WASHINGTON — Democratic Sen. Joe Manchin, chair of the Senate Energy and Natural Resources Committee, said Wednesday that he will vote for New Mexico Rep. Deb Haaland to serve as interior secretary, clearing the way for her likely approval as the first Native American to head a Cabinet agency.
Manchin, a moderate from West Virginia, had been publicly undecided through two days of hearings on Haaland's nomination by President Joe Biden. Manchin caused a political uproar last week by announcing plans to oppose Biden's choice for budget director, Neera Tanden, a crucial defection that could sink her nomination in the evenly divided Senate.
By contrast, Manchin said Haaland, Laguna and Jemez Pueblos, had earned his vote, despite disagreements over drilling on federal lands and the Keystone XL oil pipeline.
“I believe Deb Haaland will be a secretary of the Interior for every American and will vote to confirm her,'' Manchin said in a statement. “While we do not agree on every issue, she reaffirmed her strong commitment to bipartisanship, addressing the diverse needs of our country and maintaining our nation’s energy independence.''
(Previous: Deb Haaland’s heated Day Two hearing)
Haaland's House colleagues on both sides of the aisle, including Alaska Republican Rep. Don Young, praised Haaland's bipartisan accomplishments and "sincere willingness to work collaboratively on important issues,'' Manchin said.
Manchin also said he was pleased that Haaland, during hearings this week, said the Biden administration is committed to continuing to use fossil fuels "for years to come, even as we transition to a cleaner energy future through innovation, not elimination."
Holly Cook Macarro, Red Lake Nation and a partner at Spirit Rock Consulting, thought the Tuesday hearing went “very well” considering the concerns and comments of Haaland’s position on climate change, oil and gas, and fracking.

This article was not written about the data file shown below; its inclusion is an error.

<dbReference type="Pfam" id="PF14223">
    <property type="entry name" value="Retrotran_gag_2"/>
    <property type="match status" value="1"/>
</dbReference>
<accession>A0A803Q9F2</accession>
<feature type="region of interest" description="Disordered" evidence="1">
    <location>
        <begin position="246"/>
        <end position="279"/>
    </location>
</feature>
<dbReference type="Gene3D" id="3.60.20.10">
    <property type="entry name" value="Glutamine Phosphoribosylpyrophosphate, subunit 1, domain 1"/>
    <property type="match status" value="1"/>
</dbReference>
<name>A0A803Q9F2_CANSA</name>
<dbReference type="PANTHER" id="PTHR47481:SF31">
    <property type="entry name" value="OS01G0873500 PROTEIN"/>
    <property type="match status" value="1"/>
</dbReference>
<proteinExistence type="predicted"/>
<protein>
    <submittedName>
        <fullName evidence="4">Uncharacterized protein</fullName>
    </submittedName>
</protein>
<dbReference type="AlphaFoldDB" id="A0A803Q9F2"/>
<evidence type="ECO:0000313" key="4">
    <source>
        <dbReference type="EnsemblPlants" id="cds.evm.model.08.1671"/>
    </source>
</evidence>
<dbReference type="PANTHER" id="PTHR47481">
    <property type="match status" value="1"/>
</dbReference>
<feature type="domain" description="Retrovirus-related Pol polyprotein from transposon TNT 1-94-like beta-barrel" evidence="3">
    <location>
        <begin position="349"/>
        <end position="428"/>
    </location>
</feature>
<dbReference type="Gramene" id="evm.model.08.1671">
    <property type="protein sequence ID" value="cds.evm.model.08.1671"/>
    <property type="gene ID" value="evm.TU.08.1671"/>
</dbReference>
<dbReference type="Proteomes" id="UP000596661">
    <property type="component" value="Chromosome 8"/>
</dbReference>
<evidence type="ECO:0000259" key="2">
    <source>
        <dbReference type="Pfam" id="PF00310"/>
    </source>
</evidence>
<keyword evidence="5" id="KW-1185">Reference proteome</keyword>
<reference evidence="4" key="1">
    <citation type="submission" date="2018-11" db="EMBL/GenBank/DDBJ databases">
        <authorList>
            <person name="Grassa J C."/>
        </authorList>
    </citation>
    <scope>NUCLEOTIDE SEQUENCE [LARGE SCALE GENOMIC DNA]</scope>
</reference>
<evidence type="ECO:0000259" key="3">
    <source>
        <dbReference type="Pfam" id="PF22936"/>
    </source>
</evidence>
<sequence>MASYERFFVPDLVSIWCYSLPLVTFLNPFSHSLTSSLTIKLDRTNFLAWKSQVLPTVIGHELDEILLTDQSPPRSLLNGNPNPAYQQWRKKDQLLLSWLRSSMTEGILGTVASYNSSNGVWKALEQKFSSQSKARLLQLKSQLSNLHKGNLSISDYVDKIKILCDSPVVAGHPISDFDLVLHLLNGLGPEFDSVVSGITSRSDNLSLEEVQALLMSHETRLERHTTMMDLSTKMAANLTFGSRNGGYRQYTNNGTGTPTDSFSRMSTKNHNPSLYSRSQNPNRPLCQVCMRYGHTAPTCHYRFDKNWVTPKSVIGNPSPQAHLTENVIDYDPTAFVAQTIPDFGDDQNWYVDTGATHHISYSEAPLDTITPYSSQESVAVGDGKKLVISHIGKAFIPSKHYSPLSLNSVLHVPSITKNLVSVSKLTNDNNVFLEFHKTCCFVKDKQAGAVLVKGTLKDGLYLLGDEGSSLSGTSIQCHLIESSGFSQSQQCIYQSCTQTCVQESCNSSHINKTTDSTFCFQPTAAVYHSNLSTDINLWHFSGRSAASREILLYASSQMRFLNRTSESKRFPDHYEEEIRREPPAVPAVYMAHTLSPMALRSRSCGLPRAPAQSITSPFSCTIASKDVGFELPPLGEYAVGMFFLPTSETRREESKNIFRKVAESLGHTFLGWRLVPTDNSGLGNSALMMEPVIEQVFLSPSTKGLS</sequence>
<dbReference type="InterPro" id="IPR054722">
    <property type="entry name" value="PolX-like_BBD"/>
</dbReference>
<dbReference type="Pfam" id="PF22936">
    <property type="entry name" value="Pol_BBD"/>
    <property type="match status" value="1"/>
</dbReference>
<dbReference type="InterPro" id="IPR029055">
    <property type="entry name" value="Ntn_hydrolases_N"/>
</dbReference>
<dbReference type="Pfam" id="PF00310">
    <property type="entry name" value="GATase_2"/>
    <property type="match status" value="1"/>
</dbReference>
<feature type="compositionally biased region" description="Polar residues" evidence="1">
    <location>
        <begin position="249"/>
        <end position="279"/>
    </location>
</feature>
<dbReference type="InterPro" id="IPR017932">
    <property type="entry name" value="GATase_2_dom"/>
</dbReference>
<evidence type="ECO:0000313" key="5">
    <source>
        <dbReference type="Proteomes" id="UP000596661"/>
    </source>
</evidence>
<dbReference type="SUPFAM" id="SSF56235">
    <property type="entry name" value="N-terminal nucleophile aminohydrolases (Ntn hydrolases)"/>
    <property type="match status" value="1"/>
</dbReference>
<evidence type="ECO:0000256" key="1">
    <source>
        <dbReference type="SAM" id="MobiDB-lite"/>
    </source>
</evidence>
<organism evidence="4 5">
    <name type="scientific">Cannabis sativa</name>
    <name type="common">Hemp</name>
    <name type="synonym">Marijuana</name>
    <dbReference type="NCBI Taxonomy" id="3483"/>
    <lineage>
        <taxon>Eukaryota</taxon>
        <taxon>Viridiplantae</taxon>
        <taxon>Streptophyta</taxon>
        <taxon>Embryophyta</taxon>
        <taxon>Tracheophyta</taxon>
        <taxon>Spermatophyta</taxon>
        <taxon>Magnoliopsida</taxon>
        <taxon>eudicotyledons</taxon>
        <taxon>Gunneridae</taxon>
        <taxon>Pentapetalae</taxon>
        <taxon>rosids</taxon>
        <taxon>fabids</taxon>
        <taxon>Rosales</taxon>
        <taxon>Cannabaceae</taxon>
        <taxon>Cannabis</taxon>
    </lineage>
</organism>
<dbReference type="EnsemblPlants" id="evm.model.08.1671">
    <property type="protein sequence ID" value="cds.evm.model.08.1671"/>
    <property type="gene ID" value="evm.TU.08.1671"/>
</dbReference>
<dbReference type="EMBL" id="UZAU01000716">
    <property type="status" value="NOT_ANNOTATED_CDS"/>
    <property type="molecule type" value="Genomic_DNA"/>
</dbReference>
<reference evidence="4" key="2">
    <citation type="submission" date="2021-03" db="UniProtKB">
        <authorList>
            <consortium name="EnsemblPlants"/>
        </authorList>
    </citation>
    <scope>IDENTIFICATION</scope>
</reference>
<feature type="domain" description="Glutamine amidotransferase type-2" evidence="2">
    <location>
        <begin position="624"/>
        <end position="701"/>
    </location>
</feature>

“But we have to remember that those are the positions of President Biden and he chose congresswoman Haaland because she is like-minded. For him to have chosen anyone else would have been ridiculous in terms of agreement of policy,” Macarro, who is also a federal lobbyist, said on Indian Country Today’s newscast Wednesday.
Macarro added: "It's almost comical to see the hypocrisy in place, not only for congresswomen Haaland, this high bar they are setting for past statements or tweets that have gone out. These are senators for the last four years have allowed the most vial and racist tweets to go without comment from them and yet these Biden nominees are being held to a standard that they didn't hold prior nominees to."
Manchin, a longtime coal industry defender, leads a committee that is crucial to Biden's efforts to address climate change but has expressed skepticism about some of the actions advocates say are needed to reduce harmful greenhouse gas emissions that contribute to global warming. He has stressed the need for the Biden administration to create clean-energy jobs to replace jobs likely to be lost in the transition away from coal, oil and natural gas.